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Old 02-07-2016, 04:08 PM
 
Location: Myrtle Creek, Oregon
12,233 posts, read 12,495,497 times
Reputation: 19379

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Quote:
Originally Posted by pvande55 View Post
It is high time to open up the 401k to all private sector employees. No waiting periods. Contract employees eligible. Part timers eligible. And make investment advisors compete for the business.
Those are called IRAs. There is nothing keeping you from saving for retirement. If you plan on having other income in retirement, a Roth IRA is by far your best bet. It gives you the ability to manage your withdrawals, and avoids having your SS taxed.

I admit to being a little envious of those people getting matching contributions from their employer. I never saw that, and when they downsized me they gave me 30 days to get my money out of their system. I rolled it into an IRA.
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Old 02-07-2016, 04:10 PM
 
Location: Los Angeles area
14,018 posts, read 17,732,288 times
Reputation: 32304
Quote:
Originally Posted by matisse12 View Post
Perryinva,

I'm actually much much more of a Democrat than a socialist. I only mentioned socialist because you said I'm a Marxist. I've voted straight Democratic, never socialist.

And I've never been a 'have not'.

And I definitely have not been a 'have not with no ambition to do better in life'.

I have a bachelors degree, a masters degree, and almost a 2nd masters degree.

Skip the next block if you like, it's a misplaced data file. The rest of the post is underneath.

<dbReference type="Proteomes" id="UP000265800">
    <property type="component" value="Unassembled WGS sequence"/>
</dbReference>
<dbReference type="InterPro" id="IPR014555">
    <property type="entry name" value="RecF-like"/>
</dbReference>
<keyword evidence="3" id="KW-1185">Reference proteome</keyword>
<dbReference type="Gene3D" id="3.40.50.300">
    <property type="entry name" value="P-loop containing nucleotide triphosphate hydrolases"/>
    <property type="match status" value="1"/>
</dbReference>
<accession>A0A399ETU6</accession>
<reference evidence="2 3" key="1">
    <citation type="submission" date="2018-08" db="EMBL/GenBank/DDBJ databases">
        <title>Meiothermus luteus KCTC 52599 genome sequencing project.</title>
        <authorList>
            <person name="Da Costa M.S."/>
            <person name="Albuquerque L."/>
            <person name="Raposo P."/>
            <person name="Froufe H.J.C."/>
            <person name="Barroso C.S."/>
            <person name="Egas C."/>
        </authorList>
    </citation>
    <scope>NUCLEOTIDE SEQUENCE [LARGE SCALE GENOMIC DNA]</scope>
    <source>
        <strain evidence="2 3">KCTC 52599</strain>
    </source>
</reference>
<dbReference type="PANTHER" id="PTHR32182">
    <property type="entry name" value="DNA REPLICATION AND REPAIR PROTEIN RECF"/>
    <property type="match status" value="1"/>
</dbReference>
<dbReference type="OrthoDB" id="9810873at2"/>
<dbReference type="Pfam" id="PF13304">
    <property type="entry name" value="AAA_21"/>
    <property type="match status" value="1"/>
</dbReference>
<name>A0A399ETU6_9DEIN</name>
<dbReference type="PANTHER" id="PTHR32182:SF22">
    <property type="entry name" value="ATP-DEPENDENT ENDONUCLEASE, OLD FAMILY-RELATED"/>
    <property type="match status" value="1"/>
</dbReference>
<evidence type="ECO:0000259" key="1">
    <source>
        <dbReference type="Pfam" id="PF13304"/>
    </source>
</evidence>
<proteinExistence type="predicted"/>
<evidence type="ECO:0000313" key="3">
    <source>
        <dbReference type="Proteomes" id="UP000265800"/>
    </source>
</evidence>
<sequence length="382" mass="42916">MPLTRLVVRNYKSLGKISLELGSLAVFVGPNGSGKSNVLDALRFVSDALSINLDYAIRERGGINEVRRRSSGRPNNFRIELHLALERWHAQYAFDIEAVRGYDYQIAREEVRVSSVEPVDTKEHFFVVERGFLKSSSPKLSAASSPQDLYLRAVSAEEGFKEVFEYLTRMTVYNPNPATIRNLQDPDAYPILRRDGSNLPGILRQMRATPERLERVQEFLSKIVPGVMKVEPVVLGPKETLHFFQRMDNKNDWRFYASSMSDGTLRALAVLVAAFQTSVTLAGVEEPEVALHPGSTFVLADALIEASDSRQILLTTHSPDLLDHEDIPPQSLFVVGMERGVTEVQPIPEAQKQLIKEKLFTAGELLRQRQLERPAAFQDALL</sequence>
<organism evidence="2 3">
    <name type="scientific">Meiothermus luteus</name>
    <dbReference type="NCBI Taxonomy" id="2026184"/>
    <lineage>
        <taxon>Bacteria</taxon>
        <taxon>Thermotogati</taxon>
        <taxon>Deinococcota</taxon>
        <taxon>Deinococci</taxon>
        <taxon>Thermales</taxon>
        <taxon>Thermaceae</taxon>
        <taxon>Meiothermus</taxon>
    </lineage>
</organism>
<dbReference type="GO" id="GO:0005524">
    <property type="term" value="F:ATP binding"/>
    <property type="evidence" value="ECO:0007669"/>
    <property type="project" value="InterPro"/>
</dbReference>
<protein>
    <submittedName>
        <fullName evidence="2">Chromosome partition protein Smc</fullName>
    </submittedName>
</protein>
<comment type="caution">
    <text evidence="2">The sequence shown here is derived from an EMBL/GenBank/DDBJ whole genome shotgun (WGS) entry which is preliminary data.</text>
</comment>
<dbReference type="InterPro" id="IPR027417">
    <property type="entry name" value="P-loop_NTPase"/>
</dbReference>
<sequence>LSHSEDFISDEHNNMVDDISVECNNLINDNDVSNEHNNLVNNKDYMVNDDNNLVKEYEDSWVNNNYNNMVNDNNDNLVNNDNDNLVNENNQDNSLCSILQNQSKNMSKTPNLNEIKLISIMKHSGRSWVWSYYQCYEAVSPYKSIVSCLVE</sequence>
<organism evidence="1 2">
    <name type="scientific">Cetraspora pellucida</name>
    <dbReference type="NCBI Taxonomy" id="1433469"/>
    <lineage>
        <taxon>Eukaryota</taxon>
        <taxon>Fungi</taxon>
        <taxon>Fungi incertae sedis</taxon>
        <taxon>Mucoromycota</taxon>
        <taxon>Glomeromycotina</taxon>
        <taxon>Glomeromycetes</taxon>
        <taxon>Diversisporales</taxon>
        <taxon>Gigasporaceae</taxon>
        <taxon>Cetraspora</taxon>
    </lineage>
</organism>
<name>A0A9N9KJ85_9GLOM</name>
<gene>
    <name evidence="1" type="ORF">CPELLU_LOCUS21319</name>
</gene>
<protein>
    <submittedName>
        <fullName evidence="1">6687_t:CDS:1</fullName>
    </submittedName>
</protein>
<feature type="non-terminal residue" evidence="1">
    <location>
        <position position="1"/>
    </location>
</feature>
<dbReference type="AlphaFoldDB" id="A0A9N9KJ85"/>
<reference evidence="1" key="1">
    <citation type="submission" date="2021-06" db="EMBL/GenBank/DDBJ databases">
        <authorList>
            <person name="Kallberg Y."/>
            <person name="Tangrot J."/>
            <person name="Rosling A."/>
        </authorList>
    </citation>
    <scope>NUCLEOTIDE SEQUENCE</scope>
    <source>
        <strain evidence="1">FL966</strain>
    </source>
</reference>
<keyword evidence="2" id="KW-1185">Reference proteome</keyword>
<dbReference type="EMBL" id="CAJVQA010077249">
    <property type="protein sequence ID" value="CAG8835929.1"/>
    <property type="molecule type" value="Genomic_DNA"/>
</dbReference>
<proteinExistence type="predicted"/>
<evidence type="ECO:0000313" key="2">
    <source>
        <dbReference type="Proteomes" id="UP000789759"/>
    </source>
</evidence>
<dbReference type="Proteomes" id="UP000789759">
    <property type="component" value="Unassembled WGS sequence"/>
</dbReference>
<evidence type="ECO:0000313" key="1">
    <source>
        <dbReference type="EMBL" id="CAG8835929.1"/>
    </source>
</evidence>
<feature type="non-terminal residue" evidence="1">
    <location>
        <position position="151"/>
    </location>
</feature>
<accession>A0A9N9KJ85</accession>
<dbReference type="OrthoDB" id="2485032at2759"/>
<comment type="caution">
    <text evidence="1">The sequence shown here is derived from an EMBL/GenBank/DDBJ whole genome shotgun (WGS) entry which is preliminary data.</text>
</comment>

I made a living my entire adult life, worked 38+ years, and worked 23 years for two of the very largest & well-known law firms in the U.S, along with another 10 years working in academia at universities.

So your attempt to classify me went off the rails a bit.
So how do you explain your present state?
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Old 02-07-2016, 04:18 PM
 
5,426 posts, read 3,446,805 times
Reputation: 13699
My present state is fine, and as I stated I'm having a great time in retirement and enjoying retirement immensely.

This discussion became what it is when I, out of interest, compared a friend of mine receiving $1000 per month pension for just 10 years of being a public school teacher. (in upscale suburbs, by the way) and compared that to the $1278 per month I receive from Social Security after 38 years of working.

I never said the $1278 per month from Social Security is all that I have monetarily in retirement.